Di Maio cree en la tecnología pop para la Administración
Últimamente estoy promocionando la expresión “tecnología pop” para apoyar la idea de que la Administración debe salir a donde están los usuarios a conversar y prestar servicios. Por lo tanto, debe usar los sitios con mayor densidad social de la web 2.0 como front-office.
Andrea Di Maio, del Gartner Group, voz autorizada donde las haya, piensa lo mismo. Cree que la Administración dejará atrás los portales “one-stop shop” e incluso que dejará atrás la idea de portal y creará microservicios que puedan servirse de manera ubicua. Esta es otra idea que hemos defendido en este blog, y que hemos oído a gente como Peter F. Brown o Ricardo Devis.
El artículo (Government and Web 2.0: The Emerging Midoffice) es tan interesante que espero traducirlo algún día y copiarlo en este blog.
Entre tanto, os dejo algunos párrafos en inglés:
“The deployment of Web 2.0 technology business models will force governments to reconsider their electronic channel strategies by moving the emphasis from the front office to the midoffice. Government IT architects and e-government planners need to take notice, since this will affect the role of enterprise architecture and how Web services will be designed and reused.
- User behaviors are being reshaped by their customer experiences with leading Internet players, as well as with virtual communities and social networks.
- The most natural starting point for several government-to-constituent (and government-to-business) interactions is not a government-owned channel. Besides this, Web 2.0 makes interoperability between different Web sites easier and more dynamic, hence the emerging role of “mashable” government services.
- Enterprise architecture initiatives should take into account the role and shape of a midoffice that provides mashable services to nongovernment organizations that act as intermediaries and value-added resellers.
- Service-oriented architecture (SOA) initiatives in government should make greater use of design and programming styles, such as representational state transfer (REST), that make services more easily usable and reusable.”
” How Constituent Behaviors Are Evolving
During the past few years, consumer behaviors have been significantly affected by services and customer experience offered by eBay, Amazon, Google and others. The first-stop shop for almost anything on the Internet is a search engine, a personal home page, or a preferred home page that matches the consumer’s needs and interests. This type of home page is likely to be provided — not by a government organization, but by an Internet player (such as Google, Yahoo or MSN), a media company (such as CNN or The New York Times), a telecom operator (especially for mobile devices), an investment firm, a parent association or a golf club. To command the consumer interest and attention, all these channels will compete to provide access to as many services as they can. Therefore, the basic assumption that a constituent will access a government-controlled channel when he or she needs a government service is flawed. Constituents’ experiences and expectations lead them to believe that government information and services will be accessible seamlessly through their preferred channel, according to what they are trying to accomplish, the time of the day, their location, their mood and the context in which they are operating. Although, in many cases, governments can mandate or limit the choice of channels (like in the past, by allowing interaction to take place only in their offices or at selected sites of authorized intermediaries), governments that genuinely strive for better customer service and constituent-centricity should no longer focus on owning or tightly controlling the channel. Rather, they should make sure that their information, services and applications are accessible through a variety of different channels, some of which are not controlled or directly owned by government.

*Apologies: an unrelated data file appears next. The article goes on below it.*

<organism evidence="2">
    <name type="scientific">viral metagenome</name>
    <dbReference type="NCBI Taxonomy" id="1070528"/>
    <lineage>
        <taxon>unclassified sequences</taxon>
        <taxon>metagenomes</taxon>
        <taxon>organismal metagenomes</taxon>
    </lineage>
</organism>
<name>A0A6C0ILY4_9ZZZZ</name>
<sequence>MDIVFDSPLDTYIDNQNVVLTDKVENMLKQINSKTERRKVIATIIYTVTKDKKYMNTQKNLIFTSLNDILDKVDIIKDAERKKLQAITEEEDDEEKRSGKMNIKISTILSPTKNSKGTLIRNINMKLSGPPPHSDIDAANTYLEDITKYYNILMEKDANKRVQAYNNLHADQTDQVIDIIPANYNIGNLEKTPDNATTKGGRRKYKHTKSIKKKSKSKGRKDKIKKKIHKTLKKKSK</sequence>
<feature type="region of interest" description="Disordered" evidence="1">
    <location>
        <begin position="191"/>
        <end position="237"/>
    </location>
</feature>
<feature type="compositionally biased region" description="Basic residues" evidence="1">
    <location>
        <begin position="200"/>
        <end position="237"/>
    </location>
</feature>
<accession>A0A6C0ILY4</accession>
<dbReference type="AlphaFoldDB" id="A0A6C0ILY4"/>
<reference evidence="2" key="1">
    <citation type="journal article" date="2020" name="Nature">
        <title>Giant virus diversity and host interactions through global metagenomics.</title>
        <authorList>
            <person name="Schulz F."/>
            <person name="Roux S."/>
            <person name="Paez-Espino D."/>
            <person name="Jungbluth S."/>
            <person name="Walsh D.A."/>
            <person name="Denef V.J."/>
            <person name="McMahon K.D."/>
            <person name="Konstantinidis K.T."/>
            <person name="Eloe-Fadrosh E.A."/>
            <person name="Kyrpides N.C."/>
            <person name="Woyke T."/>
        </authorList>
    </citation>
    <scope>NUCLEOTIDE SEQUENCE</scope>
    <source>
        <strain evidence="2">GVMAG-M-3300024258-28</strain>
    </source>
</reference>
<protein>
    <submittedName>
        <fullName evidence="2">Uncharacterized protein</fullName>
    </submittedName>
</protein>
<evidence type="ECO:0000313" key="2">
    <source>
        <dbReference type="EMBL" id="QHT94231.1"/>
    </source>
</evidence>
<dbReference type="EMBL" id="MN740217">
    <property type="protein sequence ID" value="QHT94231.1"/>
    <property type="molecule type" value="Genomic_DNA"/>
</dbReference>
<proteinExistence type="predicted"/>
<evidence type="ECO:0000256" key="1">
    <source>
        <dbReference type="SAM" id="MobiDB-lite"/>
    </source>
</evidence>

Defining the Midoffice
While government channels will lose relevance as the preferred or most popular entry point to access information and/or services, governments will remain responsible for managing that information and delivering those services. Services will have to be accessed from a variety of different channels, most of which are outside government control (such as banks, insurance companies, retailers, search engines, utilities, mobile operators and social networks), and service delivery will imply cooperation between a variety of process components and elementary services that different government agencies or other parties are responsible for. From a business model perspective, future services will be delivered through a network of government and nongovernment organizations, depending on convenience, specialization, availability and resource management.
In this scenario, government accountability will be exercised by ensuring that individual process components and services comply with legal requirements, and by overseeing or directly managing process orchestration.”
Esta idea es también válida para la empresa. Sostiene Orihuela:
“Las empresas en la red ya no pretenden exclusivamente que los usuarios vayan a visitar el sitio corporativo: han comprendido que ahora lo que corresponde es ir a dónde están los usuarios y no sólo hablarles de sus productos, sino también y sobre todo, escuchar lo que dicen acerca de ellos”.
Por aquí hemos dialogado un poquillo sobre estas ideas en la empresa.
Parece que ya tenemos dos mandamientos para nuestra Administración 2.0: